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Over the last 5 months my calcium levels have been above 10.0 mg/dl, up to 10.3 mg/dl. My doctor tells me this is normal. I'm 75 years old, and my calcium levels before this were always between 9.1 and 9.7 mg/dl. Why is my calcium rising?

Deva Boone
Answer authored by Deva Boone
Deva Boone, MD is the founder of the Southwest Parathyroid Center. As one of the most experienced parathyroid surgeons in the U.S., she has treated thousands of patients with parathyroid conditions.

At your age, a calcium of 10.3 mg/dl (2.57 mmol/l) is too high. Most adults over about age 40 should have calcium levels in the mid to high 9s, up to 10.0 mg/dl (2.5 mmol/l). Sometimes adults in their 40s will still have calcium levels in the low 10s, but generally these levels drop as you age. By the time you are 75, you should not have any calcium levels above 10.0, especially if your calcium was in the normal range prior to 5 months ago.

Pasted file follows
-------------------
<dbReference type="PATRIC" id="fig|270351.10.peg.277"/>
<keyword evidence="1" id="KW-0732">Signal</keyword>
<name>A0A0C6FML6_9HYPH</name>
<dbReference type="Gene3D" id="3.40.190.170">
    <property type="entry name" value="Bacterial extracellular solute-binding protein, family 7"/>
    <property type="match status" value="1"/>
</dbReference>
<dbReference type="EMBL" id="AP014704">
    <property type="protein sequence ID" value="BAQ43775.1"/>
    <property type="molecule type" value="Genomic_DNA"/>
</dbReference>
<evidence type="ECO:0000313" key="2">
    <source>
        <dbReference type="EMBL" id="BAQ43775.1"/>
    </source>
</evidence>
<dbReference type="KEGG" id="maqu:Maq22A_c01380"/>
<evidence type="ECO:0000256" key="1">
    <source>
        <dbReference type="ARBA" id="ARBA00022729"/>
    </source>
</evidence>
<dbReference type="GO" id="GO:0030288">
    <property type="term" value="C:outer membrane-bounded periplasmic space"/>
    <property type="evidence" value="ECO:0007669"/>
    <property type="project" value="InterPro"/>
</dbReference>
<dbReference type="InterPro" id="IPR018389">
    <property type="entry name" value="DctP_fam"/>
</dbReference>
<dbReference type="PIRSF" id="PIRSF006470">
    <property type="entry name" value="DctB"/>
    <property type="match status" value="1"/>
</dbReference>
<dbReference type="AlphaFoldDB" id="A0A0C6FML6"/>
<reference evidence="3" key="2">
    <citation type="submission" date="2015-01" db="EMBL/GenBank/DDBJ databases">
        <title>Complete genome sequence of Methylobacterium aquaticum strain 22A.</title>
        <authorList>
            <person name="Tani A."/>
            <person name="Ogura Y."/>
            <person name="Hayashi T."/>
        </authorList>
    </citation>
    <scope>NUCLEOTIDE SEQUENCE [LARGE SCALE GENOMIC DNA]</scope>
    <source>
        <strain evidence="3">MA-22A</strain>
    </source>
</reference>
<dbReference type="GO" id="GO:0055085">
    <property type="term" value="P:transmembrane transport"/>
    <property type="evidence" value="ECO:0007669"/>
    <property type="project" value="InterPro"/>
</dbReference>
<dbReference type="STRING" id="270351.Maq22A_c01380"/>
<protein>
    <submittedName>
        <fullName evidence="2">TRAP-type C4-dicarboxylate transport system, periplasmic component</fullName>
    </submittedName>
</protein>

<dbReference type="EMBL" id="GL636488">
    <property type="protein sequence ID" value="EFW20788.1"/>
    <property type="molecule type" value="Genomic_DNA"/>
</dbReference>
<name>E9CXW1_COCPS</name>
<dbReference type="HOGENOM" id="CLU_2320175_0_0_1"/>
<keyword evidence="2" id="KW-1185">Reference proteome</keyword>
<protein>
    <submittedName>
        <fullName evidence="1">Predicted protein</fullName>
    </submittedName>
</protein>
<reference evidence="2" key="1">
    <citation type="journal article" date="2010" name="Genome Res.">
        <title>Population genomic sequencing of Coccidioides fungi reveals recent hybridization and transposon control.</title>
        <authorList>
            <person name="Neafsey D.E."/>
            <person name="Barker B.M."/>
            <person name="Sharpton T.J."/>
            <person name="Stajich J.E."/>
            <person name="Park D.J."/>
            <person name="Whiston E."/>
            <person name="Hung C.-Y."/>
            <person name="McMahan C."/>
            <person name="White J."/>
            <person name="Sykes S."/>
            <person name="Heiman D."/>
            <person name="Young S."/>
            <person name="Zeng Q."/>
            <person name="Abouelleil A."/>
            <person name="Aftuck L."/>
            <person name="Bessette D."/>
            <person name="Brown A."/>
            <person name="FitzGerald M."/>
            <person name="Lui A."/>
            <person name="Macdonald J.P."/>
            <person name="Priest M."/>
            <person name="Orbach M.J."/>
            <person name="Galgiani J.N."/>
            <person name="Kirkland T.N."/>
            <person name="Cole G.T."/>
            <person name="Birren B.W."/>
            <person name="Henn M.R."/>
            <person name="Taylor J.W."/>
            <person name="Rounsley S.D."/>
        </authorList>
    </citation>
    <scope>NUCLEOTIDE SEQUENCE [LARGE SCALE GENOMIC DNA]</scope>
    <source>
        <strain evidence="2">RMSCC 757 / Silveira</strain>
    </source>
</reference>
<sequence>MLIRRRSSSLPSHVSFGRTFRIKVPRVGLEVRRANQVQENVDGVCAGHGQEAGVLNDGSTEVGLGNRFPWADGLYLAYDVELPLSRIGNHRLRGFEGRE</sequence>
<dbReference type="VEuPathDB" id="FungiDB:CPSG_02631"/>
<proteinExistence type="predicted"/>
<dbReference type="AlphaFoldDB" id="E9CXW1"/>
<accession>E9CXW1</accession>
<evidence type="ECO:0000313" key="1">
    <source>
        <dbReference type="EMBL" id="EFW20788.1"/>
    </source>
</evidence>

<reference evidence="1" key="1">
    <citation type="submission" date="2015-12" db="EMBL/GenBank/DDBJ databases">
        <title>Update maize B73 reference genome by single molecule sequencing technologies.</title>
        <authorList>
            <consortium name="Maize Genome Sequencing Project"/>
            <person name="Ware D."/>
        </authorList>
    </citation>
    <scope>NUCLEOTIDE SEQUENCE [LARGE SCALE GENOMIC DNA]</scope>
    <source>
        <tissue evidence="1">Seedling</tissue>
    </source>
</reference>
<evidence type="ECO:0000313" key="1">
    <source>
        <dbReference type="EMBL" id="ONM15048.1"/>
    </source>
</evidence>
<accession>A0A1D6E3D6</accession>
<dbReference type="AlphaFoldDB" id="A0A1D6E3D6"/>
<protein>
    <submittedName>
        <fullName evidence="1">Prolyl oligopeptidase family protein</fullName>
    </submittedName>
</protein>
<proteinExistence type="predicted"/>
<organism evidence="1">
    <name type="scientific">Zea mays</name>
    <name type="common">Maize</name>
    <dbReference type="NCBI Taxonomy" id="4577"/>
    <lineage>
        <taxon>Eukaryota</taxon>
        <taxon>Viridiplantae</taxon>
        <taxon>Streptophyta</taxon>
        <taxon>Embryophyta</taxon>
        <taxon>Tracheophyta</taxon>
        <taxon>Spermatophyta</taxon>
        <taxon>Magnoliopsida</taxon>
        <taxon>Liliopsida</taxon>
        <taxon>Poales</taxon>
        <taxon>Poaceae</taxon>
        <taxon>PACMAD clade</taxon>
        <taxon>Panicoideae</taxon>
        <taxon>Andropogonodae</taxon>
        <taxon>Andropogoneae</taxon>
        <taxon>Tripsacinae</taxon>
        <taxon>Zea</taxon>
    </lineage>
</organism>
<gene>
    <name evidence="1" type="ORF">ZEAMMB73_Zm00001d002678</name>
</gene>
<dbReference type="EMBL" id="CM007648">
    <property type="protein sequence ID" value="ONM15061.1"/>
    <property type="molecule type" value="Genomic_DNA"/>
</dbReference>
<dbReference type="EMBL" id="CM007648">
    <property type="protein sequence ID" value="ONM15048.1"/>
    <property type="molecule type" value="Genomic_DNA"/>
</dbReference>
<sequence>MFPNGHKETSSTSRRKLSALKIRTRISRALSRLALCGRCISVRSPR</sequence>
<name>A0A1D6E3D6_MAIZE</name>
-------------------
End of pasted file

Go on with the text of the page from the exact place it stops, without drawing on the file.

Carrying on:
High calcium levels like yours are usually caused by primary hyperparathyroidism (usually the result of a benign parathyroid tumor). This has to be confirmed with a PTH test - if the PTH is high or in the “normal” range, with a high calcium, then primary hyperparathyroidism can be diagnosed. Primary hyperparathyroidism is treated with surgery to remove the diseased parathyroid glands.

Normal calcium Diagnosis